Camilo Echavarría: Illustrated Landscapes
I first saw Colombian photographer, Camilo Echavarría‘s stunning landscape photographs when I was a juror for Critical Mass. His work made it into the Top 50 portfolios and it’s no wonder why. There is something other worldly about his images, painterly and majestic, and truly captivating. Camilo states: I am interested in approaching landscape as a subjective and cultural construction where man is the central element. I use both photography and video to build landcapes that transcend literal representation searching to expand their descriptive and narrative possibilities by intervening it’s spacial and temporary elements.
Camilo graduated as a Bachelor in Science from the University of Southern New Hampshire and obtained a MA in Art History from Universidad de Antioquia. He studied photography at Rockport College (U.S.A.) in 1999. His work has been shown at the 15th BBVA Salon, the 2nd Bogotá Biennial of Visual Arts and the Bidimensional Salon at the FGAA. In his work, Camilo explores landscape as representation and as a subjective, cultural constructed experience, questioning the truthfulness and objectivity of the photographic record. He lives and works in Medellín.
Man is vital for the existence of landscape as a concept since without his presence nature is nothing more than an ensemble of mountains, rivers, clouds, etc. It could be said that a landscape exists only from the moment somebody observes, contemplates or represents it. This allows us to assert that subjectivity is inevitably present in all landscapes, a feature that is evident in the majority of landscape representations in the history of painting. Rarely throughout this history does the content of a picture corresponds faithfully to what it’s creator had in front of his or her eyes.
Illustrated Landscapes stems from a close relationship with the natural landscape, the product of multiple trips to different territories of my country, Colombia, as well as an interest to establish questions regarding the way intangible elements such as subjectivity and idealism pervade representations of landscape throughout history. I am interested in constructing landscapes that transcend traditional photographic representation defined as an image which registers a determined fragment of space in a specific moment of time; landscapes in which the presence of man, either as observer, inhabitant or agent of transformation, manifests itself in different ways adding complexity to their meaning.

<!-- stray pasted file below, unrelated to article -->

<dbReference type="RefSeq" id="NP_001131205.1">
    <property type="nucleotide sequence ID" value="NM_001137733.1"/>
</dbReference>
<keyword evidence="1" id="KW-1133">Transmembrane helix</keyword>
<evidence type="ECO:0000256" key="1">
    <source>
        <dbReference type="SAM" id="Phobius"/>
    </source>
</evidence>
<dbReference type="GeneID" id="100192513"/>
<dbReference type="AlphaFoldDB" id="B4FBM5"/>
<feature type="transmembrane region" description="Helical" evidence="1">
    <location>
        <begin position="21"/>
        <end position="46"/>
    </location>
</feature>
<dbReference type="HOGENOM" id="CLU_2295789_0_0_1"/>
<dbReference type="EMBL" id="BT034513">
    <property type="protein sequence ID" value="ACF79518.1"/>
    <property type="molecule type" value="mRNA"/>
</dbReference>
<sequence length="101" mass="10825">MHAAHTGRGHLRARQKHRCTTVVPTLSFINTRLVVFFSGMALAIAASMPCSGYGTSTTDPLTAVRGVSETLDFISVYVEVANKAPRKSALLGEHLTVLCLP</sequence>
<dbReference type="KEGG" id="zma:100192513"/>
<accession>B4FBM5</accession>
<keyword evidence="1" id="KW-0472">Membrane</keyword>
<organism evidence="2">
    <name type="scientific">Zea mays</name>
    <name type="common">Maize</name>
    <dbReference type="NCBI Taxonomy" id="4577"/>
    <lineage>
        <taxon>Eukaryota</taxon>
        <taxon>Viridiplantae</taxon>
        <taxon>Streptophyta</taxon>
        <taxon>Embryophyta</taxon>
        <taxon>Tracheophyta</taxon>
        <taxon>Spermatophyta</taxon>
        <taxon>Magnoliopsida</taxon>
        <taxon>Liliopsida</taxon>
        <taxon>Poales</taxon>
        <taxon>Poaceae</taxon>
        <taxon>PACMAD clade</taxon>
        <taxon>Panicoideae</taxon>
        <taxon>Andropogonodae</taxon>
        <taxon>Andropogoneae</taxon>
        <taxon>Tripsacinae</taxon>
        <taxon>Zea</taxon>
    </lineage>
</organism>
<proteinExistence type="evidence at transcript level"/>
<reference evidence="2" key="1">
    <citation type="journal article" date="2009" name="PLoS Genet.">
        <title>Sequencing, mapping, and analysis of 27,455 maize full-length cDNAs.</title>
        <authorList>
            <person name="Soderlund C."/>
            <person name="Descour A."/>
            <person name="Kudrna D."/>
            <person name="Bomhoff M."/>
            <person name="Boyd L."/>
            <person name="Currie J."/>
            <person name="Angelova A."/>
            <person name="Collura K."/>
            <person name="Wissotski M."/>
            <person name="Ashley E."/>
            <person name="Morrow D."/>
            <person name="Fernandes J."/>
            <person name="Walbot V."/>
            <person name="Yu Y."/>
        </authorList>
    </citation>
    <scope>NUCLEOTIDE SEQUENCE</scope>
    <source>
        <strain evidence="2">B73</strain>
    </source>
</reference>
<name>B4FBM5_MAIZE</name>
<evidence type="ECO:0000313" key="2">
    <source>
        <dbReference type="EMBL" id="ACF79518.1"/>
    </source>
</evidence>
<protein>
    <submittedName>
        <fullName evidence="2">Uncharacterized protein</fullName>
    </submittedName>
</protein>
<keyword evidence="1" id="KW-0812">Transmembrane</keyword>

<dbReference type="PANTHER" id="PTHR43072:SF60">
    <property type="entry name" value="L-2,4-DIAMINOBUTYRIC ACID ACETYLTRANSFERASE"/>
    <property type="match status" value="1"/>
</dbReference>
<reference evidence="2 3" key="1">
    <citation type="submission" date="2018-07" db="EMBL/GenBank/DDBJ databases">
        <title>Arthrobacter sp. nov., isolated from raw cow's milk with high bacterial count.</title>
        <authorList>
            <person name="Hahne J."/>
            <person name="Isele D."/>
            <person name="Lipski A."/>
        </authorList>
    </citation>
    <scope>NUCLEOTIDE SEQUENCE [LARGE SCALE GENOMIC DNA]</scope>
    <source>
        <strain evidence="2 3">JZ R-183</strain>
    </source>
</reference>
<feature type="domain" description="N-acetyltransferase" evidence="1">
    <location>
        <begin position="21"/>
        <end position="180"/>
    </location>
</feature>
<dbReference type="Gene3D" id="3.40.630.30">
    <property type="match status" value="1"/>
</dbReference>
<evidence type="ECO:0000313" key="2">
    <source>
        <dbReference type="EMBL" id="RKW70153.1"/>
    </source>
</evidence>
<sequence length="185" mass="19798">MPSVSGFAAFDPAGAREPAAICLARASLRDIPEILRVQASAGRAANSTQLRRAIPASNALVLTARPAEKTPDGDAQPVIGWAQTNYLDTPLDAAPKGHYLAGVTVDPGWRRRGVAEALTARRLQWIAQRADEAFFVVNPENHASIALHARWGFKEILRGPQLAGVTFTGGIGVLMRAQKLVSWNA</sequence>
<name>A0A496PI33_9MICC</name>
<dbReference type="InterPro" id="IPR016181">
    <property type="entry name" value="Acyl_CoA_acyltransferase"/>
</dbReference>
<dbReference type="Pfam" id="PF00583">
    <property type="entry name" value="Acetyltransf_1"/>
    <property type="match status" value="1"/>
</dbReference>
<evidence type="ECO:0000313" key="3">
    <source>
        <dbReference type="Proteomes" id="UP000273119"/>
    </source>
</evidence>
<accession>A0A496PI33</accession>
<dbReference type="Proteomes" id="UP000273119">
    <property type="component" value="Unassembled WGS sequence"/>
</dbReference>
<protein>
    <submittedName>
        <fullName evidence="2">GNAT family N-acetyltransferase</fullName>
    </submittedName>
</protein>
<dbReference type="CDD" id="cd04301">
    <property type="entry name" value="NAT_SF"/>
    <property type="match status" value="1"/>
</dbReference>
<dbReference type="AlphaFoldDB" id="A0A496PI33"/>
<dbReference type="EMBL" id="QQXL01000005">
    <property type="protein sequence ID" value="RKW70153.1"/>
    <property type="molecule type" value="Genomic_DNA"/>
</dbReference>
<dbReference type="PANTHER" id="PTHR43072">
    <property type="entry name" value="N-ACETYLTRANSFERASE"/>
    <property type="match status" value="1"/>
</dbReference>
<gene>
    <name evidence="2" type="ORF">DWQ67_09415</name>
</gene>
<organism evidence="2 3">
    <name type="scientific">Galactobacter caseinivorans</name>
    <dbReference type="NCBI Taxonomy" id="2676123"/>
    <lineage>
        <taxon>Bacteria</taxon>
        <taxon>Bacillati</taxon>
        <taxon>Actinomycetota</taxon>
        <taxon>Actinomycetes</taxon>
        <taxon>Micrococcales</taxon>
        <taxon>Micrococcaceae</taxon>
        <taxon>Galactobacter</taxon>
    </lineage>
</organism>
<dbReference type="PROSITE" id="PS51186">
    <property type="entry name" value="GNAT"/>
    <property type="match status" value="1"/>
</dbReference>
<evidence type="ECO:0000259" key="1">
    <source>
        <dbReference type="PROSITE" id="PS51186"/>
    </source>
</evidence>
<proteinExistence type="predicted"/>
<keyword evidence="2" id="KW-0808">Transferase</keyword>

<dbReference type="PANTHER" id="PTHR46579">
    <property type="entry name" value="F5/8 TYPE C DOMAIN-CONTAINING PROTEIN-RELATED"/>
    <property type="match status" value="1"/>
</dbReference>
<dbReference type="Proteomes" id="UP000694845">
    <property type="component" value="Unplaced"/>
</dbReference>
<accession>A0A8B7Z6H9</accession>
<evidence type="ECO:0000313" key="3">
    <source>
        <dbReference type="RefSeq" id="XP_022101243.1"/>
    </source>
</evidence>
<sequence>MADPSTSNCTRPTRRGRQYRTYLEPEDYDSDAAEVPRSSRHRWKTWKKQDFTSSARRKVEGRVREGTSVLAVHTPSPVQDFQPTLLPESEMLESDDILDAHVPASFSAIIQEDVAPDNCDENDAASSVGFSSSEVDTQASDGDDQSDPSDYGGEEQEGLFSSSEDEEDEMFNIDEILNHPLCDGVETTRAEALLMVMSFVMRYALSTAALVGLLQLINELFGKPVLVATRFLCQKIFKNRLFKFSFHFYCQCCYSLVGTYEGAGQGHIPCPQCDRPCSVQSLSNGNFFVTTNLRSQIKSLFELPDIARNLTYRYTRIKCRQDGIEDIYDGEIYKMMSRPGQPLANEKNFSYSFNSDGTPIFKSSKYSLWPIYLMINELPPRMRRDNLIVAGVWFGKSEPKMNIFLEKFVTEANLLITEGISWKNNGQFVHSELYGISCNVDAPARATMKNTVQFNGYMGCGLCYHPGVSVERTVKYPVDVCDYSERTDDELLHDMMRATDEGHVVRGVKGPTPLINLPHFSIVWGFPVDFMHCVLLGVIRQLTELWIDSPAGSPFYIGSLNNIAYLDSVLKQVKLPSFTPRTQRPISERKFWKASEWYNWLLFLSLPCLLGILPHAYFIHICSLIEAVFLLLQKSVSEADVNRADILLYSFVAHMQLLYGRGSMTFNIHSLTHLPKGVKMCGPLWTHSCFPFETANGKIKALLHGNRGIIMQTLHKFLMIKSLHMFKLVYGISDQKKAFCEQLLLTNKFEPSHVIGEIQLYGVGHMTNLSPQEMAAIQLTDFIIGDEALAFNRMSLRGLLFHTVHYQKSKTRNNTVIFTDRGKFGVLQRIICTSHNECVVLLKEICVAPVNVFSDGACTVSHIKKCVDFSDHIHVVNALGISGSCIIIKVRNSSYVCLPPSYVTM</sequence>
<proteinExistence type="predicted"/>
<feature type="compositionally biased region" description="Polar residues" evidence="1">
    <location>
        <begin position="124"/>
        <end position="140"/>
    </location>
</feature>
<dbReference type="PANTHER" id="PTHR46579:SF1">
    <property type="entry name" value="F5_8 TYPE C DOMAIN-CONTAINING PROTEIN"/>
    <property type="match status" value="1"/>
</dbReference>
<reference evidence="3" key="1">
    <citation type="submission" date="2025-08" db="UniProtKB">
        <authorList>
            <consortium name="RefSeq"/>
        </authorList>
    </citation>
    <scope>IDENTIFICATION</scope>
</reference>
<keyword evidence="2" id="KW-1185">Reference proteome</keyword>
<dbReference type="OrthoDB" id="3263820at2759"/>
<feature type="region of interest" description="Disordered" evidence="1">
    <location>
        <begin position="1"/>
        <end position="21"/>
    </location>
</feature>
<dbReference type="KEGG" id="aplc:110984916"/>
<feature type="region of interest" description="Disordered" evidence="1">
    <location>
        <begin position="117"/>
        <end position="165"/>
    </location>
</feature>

The way we construct our vision of natural landscape, as well as the variety of implications inherent in its representation, are one of the main concerns that I intend to address in this project.
Saber desconocer: 43 Salón (inter) Nacional de Artistas
Interview with Oscar Roldán
O.R. How did your passion for the photographic image begin? How did you start in art?
C.E. It was born from a wish to use images to conserve impressions of travels I have made since I was very young, perhaps my strongest childhood memories. My start as an artist was very gradual; it was not a deliberate decision.
O.R.: A fundamental part of your work concerns documenting your travels. When and why did your expeditions begin?
C.E.: At a very early age I began to travel with my family. These were road trips, so there were substantial differences in altitude, climate, vegetation, and even in smells. Going to the coast by car was always an intense experience. The “otherness” of many landscapes always enchanted me. Later, at the end of the 1980’s and beginning of the 1990’s, I undertook many trips to isolated places in national parks. However, I just wanted to travel and contemplate, not to take photographs. I think that part of what motivates my travels and attempts to document these landscapes is a wish to reconstruct places that exist only in my memory.
O.R.: Within that logic, can you tell us about the importance of territory in your work?
C.E.: I seek aesthetic and sensorial experiences from my early travels which have, in some way, stayed with me. I am also curious abut constructing landscapes based on alien territories that have become familiar, either because I have repeatedly seen pictures or read about them. I am interested in constructing concrete and images representing ideals that do not exist in reality. In many cases, the territory is only the raw material for the mental images I want to create.
O.R.: Among other things, art can be used to narrate stories. What stories are you interested in telling, documenting or recreating?
C.E.: Each place has marks and imprints left by man that may interpreted and used by the observer to create different stories. In a deliberate but subtle way, I like to include aspects which refer to mankind’s situations and occurrences. The landscape is a living testimony to history.
O.R.: Although the bulk of your work may be described as photographic, you have been using a method of your own to experiment with time in animated photographs. Can you tell us about that?
C.E.: These technical and conceptual strategies are the basis of previous works (Axis Mundi and Punto de Inspiración) and I use them as a platform to represent the ideas and concerns behind Paisajes Ilustrados [Illustrated Landscapes]. In this work, in addition to portraying space, I show time and incorporate movement. The result is a “total” landscape, where the narrative possibilities are expanded allowing more options for representing observations, memories and concerns.
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